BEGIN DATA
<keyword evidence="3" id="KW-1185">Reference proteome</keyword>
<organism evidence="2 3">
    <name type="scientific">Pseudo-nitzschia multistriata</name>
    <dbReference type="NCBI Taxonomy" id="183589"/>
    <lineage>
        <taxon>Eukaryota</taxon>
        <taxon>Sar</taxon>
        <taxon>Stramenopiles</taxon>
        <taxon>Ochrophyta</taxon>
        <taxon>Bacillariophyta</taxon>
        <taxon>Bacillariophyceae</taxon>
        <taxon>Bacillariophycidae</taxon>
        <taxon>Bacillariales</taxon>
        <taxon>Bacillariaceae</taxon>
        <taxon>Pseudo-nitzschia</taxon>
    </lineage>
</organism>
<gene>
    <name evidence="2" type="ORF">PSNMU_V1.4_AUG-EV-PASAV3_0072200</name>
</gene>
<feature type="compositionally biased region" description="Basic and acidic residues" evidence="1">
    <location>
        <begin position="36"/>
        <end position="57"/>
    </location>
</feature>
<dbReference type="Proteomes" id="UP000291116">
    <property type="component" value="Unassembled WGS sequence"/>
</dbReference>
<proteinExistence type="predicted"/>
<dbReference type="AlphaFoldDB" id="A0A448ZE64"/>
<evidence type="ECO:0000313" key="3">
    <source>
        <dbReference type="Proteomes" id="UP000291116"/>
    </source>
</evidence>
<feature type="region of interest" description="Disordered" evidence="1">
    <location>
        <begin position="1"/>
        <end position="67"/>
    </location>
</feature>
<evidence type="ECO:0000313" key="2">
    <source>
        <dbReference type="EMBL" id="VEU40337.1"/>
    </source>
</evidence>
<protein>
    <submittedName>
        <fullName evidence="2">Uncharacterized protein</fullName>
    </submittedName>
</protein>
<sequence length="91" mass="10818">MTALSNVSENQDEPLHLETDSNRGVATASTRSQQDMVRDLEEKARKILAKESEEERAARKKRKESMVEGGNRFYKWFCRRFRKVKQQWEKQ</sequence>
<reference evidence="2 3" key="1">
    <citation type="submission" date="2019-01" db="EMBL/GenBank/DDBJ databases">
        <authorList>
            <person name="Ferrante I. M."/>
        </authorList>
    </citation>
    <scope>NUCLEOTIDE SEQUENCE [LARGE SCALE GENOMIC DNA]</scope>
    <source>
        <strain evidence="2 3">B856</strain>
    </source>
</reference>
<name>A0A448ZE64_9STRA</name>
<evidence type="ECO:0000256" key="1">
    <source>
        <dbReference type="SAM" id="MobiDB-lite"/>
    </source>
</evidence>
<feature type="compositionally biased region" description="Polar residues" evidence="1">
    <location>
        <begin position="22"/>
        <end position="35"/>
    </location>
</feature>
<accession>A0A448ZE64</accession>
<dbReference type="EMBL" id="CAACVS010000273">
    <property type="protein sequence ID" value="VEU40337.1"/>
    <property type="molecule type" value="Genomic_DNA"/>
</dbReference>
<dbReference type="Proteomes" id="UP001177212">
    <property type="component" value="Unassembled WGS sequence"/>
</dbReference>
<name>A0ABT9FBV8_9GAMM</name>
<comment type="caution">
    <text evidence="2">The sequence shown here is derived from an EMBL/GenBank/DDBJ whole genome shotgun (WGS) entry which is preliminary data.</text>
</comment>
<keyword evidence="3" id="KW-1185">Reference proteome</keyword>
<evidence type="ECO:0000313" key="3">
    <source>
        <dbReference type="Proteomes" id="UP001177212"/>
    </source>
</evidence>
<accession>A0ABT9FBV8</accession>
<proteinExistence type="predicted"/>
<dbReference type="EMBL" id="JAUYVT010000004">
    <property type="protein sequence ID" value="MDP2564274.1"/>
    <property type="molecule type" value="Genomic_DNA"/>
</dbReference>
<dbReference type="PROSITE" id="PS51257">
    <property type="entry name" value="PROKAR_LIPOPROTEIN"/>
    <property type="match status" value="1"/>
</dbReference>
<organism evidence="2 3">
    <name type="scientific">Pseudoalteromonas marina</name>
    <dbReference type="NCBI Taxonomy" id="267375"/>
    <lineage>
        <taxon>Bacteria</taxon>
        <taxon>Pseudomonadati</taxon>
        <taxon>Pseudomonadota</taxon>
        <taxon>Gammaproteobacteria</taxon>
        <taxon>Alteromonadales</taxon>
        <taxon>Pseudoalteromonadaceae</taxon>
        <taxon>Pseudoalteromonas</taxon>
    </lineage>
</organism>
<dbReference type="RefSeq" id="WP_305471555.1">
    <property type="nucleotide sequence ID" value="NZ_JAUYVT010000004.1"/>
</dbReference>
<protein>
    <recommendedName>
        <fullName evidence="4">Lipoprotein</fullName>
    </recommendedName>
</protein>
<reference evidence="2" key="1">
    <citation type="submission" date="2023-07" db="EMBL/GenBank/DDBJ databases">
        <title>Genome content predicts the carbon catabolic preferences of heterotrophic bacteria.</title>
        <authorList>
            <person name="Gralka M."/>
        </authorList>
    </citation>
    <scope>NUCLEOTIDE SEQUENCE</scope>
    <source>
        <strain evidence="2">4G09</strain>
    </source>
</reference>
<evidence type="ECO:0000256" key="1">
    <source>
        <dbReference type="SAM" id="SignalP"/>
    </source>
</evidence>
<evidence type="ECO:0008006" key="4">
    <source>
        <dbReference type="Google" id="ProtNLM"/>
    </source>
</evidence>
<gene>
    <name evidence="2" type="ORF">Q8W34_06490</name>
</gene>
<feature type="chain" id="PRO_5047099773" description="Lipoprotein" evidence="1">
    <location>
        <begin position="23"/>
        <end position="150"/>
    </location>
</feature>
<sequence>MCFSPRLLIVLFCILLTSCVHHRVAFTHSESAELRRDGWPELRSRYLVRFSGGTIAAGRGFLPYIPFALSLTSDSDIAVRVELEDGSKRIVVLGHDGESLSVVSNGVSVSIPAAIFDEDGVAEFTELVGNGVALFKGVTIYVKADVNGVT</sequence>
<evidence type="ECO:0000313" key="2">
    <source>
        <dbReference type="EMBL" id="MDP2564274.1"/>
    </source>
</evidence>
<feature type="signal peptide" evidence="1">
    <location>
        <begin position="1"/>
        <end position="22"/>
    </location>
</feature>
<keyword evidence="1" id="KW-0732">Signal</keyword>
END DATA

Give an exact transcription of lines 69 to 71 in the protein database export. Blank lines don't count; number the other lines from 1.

    </source>
</evidence>
<feature type="compositionally biased region" description="Polar residues" evidence="1">